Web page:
I’m a little mystified by Larry Hurtado’s argument about “the son of man” as an “Obsolete Phantom”.

He is taking issue with the now rather dated view that when Jesus spoke of “the son of man”, he was referring to someone other than himself, namely a heavenly, eschatological redeemer figure bearing the title “the Son of Man”, familiar to a sufficient number of apocalyptically minded first century Jews for him not to have to explain whom he was talking about.

The reason this idea is now out of fashion is that since the 1970s it has become apparent that there is no evidence for the ‘supposed use of “the son of man” as a fixed title for any figure in second-temple Jewish tradition’.

Did Jesus believe that Gentiles would be included in the renewed people of God?

I argued last week that Jesus believed that his mission would lead not to a fundamentally new people of God, following the destruction of national Israel, but to the restoration and renewal of Israel, on the basis of repentance and Jesus’ atoning death, under a new covenant and a new régime.

But what about the Gentiles? Is there any indication in the Synoptic Gospels that Jesus expected Gentiles to be involved in this whole thing? I will suggest that the answer to this question is yes, but not in the way we usually think.

Just to be clear, I am neither a Preterist nor a Unitarian

I saw a comment on a Reddit thread which said that this blog “takes a conservative unitarian view of things”, adding, “It’s very well-argued.” I also get accused of being a Preterist from time to time, though not so much recently. I understand how the misunderstandings arise, but I want to make it clear that, as far as I am concerned, I am neither a Preterist nor a Unitarian. Call it disingenuous, but there you are.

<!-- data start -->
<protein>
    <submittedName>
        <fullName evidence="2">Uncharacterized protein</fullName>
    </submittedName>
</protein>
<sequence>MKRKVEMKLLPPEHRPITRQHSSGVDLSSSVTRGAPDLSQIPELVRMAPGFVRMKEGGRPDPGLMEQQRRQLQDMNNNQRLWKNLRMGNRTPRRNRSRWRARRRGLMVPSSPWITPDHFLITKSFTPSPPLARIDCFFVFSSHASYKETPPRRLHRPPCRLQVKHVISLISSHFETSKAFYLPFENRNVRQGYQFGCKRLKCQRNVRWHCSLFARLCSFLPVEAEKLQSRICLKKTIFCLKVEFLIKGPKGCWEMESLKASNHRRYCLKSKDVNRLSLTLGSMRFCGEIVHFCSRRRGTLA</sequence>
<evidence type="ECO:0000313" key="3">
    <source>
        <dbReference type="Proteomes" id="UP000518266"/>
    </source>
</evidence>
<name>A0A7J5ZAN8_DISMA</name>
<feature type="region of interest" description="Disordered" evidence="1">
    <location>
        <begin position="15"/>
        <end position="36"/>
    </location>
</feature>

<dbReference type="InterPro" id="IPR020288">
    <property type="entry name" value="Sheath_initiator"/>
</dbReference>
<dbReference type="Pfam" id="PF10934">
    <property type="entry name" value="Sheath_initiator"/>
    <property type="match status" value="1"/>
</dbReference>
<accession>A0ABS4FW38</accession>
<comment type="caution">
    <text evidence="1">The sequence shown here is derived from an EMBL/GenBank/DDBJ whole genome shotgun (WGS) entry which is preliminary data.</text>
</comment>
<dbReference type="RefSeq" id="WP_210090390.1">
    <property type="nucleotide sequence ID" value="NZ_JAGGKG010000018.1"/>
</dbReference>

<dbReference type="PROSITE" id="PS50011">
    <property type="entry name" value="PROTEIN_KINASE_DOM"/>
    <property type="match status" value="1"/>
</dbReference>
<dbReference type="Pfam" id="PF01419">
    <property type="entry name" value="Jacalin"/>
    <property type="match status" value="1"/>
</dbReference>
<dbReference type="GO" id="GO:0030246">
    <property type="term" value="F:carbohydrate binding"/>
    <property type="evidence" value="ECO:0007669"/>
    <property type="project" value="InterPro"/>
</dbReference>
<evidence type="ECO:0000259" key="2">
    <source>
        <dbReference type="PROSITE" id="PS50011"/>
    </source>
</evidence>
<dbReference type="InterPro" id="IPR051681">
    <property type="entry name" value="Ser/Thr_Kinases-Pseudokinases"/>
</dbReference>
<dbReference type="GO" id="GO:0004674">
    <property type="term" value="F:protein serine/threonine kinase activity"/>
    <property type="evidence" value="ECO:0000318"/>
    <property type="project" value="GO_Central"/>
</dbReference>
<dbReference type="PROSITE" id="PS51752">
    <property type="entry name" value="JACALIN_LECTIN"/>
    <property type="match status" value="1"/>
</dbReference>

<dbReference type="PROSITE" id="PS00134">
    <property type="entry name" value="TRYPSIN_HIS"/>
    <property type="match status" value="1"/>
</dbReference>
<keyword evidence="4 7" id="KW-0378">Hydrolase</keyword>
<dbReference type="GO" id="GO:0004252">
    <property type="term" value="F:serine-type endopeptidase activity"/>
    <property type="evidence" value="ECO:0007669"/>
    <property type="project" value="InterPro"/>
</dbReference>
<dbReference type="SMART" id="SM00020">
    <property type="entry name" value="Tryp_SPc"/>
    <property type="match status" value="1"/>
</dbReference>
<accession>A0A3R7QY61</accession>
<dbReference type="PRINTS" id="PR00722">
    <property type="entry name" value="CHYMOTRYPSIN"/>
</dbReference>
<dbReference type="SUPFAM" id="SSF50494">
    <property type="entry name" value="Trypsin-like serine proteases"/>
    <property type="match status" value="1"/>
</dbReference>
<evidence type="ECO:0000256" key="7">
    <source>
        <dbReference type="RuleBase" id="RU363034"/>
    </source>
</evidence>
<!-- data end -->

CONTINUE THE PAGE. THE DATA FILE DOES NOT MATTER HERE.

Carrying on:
The hermeneutic I work with is the narrative-historical one. It leads to a reading of the New Testament that emphasises the historical perspective of Jesus and the apostles, in continuity with Israel’s telling of its story. One consequence of this is that I relate a good chunk of New Testament “eschatology” to historical events—basically the catastrophe of the war against Rome and the eventual confession of Jesus as Lord by the nations of the Greek-Roman world. I also think that there is a final horizon of a final judgment and renewal of heaven and earth.

Jesus and the restoration of Israel according to Matthew

My response to Peter Wilkinson’s attempt to show from Matthew’s Gospel that Jesus had no thought of reforming or restoring Israel as a nation has grown too long to post as a comment. My contention, more or less in agreement with Caird and Wright, is that the Jesus of the Synoptic Gospels announced a coming judgment on the state of Israel, largely because of the corruption and obduracy of the ruling elites, but he nevertheless expected the people of Israel to continue under a new covenant in fulfilment of Old Testament prophecies, with himself as its true king.

What took us so long? G.B. Caird on the historical Jesus

I was pointed to G.B. Caird’s Ethel M. Wood Lecture “Jesus and the Jewish Nation” last week. The lecture was delivered in 1965 and published by The Athlone Press. It can be downloaded from Rob Bradshaw’s BiblicalStudies.org.uk.

I tend to trace my understanding of Jesus’ eschatology back to Wright’s Jesus and the Victory of God, which was published in 1996. But Caird’s lecture gives us a brilliant, vivid, precise and very accessible sketch of the reading, in much the same language, from thirty years earlier. Wright acknowledges the influence of Caird—“it was his little book Jesus and the Jewish Nation that provided the clue to a fresh line of thought” (JVG xix). But still, you have to wonder why it has taken us so long.

Pages

Subscribe to P.OST RSS